What Is Up There? II
What do you know about our solar system, that is? I suppose you can read all about it either from the internet or go old-school and open a corporeal book. One wonderful thing about the solar system (And space in general, but we'll get to that another time) is that it's unfathomably strange. How strange you ask? Well, I gathered a few of the following facts to demonstrate:
- Our solar system is nearly 5 billion years old, has 8 planets, more than a 170 moons.
- The sun constitutes of 99.86% of the system's total mass.
- Scientists have found more than 90,000 stroieds orbiting in the astroid belt between Mars and Jupiter, a larger number of them are irregularly shaped.
- As of 2008 there are five dwarf plants: Pluto, Ceres, Eris, Makemake and Haumea,
- The moon drifts further away from Earth every year in about 3.8 cm. As a result, the Earth is slowing in rotation by ~0.002 seconds per day per century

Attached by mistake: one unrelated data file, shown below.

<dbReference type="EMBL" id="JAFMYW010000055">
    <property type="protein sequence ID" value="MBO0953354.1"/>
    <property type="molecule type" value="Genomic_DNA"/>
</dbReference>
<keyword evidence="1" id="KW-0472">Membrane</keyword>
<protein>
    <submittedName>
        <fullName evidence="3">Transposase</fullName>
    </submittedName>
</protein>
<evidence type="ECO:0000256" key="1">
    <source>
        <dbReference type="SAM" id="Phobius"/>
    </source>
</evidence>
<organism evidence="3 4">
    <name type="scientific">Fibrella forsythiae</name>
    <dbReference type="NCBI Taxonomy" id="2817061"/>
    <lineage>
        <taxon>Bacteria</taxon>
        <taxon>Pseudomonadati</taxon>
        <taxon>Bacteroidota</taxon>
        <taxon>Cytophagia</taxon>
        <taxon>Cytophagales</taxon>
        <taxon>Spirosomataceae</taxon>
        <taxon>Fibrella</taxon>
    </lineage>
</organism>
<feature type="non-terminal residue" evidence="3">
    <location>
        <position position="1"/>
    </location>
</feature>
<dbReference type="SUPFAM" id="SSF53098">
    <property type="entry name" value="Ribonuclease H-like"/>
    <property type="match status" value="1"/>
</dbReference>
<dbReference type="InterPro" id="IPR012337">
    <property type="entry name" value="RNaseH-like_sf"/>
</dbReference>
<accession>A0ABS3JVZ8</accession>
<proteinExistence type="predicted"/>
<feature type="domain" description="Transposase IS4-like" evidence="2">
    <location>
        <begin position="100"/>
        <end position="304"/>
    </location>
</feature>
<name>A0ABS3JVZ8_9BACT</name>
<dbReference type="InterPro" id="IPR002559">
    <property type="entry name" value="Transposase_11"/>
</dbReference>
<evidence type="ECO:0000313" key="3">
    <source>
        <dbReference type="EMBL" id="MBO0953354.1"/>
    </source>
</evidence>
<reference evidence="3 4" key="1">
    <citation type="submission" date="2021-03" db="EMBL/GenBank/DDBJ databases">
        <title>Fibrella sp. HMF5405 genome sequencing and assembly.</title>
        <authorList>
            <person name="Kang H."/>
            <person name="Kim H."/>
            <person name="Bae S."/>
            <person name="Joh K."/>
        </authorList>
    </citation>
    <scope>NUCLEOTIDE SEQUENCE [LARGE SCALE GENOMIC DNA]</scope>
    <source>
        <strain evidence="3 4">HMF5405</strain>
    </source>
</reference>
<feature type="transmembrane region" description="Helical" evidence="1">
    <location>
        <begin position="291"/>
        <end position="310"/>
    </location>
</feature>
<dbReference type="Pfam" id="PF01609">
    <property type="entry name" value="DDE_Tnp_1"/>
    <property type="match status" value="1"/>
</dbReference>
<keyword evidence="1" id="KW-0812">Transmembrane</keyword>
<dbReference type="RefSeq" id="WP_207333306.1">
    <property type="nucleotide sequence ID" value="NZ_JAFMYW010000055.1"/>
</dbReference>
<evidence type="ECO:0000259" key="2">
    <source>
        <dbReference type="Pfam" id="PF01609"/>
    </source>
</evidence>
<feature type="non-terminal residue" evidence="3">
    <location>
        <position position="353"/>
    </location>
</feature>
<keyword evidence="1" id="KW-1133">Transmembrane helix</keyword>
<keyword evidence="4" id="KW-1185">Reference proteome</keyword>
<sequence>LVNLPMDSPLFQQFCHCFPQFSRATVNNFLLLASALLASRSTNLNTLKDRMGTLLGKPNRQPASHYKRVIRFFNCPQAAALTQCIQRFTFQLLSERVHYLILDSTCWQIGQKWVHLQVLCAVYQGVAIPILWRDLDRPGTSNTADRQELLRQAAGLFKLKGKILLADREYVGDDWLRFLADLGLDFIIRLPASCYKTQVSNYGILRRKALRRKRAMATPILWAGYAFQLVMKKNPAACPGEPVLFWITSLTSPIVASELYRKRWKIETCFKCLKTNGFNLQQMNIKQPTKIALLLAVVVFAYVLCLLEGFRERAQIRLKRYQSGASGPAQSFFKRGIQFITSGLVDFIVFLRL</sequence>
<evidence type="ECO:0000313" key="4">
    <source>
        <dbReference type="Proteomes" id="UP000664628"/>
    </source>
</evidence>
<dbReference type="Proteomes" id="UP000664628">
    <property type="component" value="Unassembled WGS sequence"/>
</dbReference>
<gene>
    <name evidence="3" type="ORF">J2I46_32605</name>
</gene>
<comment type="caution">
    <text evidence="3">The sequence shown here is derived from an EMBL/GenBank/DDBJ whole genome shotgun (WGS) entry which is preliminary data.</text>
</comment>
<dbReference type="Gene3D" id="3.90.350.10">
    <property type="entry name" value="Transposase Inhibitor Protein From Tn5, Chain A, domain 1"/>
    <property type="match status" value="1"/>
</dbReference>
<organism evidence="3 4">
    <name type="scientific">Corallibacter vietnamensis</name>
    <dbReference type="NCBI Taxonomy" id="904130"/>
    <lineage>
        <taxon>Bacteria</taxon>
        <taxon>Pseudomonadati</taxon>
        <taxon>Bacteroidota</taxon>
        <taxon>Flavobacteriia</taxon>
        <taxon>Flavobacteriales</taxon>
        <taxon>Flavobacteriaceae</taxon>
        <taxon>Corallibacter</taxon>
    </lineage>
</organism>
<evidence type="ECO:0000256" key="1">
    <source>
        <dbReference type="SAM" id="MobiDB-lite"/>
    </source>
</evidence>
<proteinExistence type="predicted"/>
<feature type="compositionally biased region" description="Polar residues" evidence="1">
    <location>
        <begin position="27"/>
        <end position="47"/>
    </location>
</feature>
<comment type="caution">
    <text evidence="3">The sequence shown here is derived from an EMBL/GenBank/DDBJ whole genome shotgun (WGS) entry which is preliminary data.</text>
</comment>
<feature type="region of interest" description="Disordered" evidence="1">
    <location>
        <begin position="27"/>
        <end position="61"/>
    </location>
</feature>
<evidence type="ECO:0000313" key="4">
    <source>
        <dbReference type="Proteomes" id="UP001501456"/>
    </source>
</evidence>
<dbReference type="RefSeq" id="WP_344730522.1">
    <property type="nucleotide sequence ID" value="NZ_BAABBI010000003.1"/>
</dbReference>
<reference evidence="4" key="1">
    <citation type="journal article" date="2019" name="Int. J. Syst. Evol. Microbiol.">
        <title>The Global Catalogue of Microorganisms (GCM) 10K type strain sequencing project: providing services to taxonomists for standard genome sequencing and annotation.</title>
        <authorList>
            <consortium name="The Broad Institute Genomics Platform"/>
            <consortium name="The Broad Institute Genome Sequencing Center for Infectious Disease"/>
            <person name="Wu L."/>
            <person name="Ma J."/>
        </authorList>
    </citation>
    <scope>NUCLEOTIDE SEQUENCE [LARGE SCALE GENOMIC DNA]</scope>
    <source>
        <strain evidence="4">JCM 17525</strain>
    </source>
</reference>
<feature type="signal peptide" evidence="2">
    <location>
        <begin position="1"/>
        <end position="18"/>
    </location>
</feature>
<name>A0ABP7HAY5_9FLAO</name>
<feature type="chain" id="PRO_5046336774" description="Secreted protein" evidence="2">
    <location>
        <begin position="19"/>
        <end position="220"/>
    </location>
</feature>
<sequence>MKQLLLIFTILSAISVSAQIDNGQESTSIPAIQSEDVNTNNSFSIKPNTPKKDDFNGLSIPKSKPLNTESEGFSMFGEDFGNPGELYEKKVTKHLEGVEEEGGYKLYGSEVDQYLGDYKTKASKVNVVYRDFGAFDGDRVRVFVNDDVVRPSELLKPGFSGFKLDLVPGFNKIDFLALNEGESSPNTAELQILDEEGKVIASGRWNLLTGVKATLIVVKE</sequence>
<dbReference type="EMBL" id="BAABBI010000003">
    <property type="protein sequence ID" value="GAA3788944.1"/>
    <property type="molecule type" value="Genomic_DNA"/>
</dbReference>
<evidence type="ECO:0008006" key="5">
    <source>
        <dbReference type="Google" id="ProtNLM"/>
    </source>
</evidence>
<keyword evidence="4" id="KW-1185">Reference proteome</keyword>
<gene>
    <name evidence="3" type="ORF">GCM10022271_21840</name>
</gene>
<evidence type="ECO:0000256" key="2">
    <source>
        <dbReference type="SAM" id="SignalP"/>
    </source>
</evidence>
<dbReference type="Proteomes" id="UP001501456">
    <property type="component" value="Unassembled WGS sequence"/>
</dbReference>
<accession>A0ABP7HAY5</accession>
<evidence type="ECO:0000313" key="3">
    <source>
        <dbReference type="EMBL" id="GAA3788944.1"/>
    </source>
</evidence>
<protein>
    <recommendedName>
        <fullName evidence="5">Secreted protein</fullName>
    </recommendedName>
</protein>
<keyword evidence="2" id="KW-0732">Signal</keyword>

- No one doesn't actually know how was the moon created. The generally accepted theory suggest that a large object, perhaps the size of Mars, had hit Earth. The debries have become the moon.
- The Sun, our Sun that is, loses up to a billion kilograms per second. This is cause by solar winds, which are charged particles ejected from the upper surface of the sun. This process is not well understood at this time.
- The Earth has at least three other plantoids, or rather - asteroids, that have a strange relationship with Earth. They seem to orbit eliptically around the sun at virtually identical perdios, as if following each other. They are at times refered to as secondary moons of Earth. One of them is Cruithne.
- Jupiter's magnetic field is so massive and strong that it charges the Earth's magnetic field with billions of watts daily.
- A happy thought: all heavey matels, such as iron, calcium and carbon, were made in supernovas. These are found in our bodies, which makes us all a little celestial.